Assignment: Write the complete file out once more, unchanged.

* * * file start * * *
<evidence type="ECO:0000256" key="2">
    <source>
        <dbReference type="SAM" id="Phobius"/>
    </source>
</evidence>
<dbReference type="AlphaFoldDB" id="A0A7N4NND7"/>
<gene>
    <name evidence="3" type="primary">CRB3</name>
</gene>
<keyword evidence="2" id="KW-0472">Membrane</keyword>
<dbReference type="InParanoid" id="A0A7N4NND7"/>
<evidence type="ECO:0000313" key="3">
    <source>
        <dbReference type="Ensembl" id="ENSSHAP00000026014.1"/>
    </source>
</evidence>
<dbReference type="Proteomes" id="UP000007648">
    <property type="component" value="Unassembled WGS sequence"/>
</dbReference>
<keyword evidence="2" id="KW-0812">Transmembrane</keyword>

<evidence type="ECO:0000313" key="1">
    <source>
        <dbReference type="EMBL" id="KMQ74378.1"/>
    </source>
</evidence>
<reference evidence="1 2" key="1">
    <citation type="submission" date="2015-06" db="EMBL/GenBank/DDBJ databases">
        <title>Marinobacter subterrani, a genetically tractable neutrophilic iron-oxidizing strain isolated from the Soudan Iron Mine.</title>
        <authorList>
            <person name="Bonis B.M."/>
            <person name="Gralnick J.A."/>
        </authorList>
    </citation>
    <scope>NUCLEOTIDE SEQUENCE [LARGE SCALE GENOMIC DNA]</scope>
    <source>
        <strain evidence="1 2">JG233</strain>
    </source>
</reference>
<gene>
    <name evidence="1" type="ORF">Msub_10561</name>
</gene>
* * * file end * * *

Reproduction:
<evidence type="ECO:0000256" key="2">
    <source>
        <dbReference type="SAM" id="Phobius"/>
    </source>
</evidence>
<dbReference type="AlphaFoldDB" id="A0A7N4NND7"/>
<gene>
    <name evidence="3" type="primary">CRB3</name>
</gene>
<keyword evidence="2" id="KW-0472">Membrane</keyword>
<dbReference type="InParanoid" id="A0A7N4NND7"/>
<evidence type="ECO:0000313" key="3">
    <source>
        <dbReference type="Ensembl" id="ENSSHAP00000026014.1"/>
    </source>
</evidence>
<dbReference type="Proteomes" id="UP000007648">
    <property type="component" value="Unassembled WGS sequence"/>
</dbReference>
<keyword evidence="2" id="KW-0812">Transmembrane</keyword>

<evidence type="ECO:0000313" key="1">
    <source>
        <dbReference type="EMBL" id="KMQ74378.1"/>
    </source>
</evidence>
<reference evidence="1 2" key="1">
    <citation type="submission" date="2015-06" db="EMBL/GenBank/DDBJ databases">
        <title>Marinobacter subterrani, a genetically tractable neutrophilic iron-oxidizing strain isolated from the Soudan Iron Mine.</title>
        <authorList>
            <person name="Bonis B.M."/>
            <person name="Gralnick J.A."/>
        </authorList>
    </citation>
    <scope>NUCLEOTIDE SEQUENCE [LARGE SCALE GENOMIC DNA]</scope>
    <source>
        <strain evidence="1 2">JG233</strain>
    </source>
</reference>
<gene>
    <name evidence="1" type="ORF">Msub_10561</name>
</gene>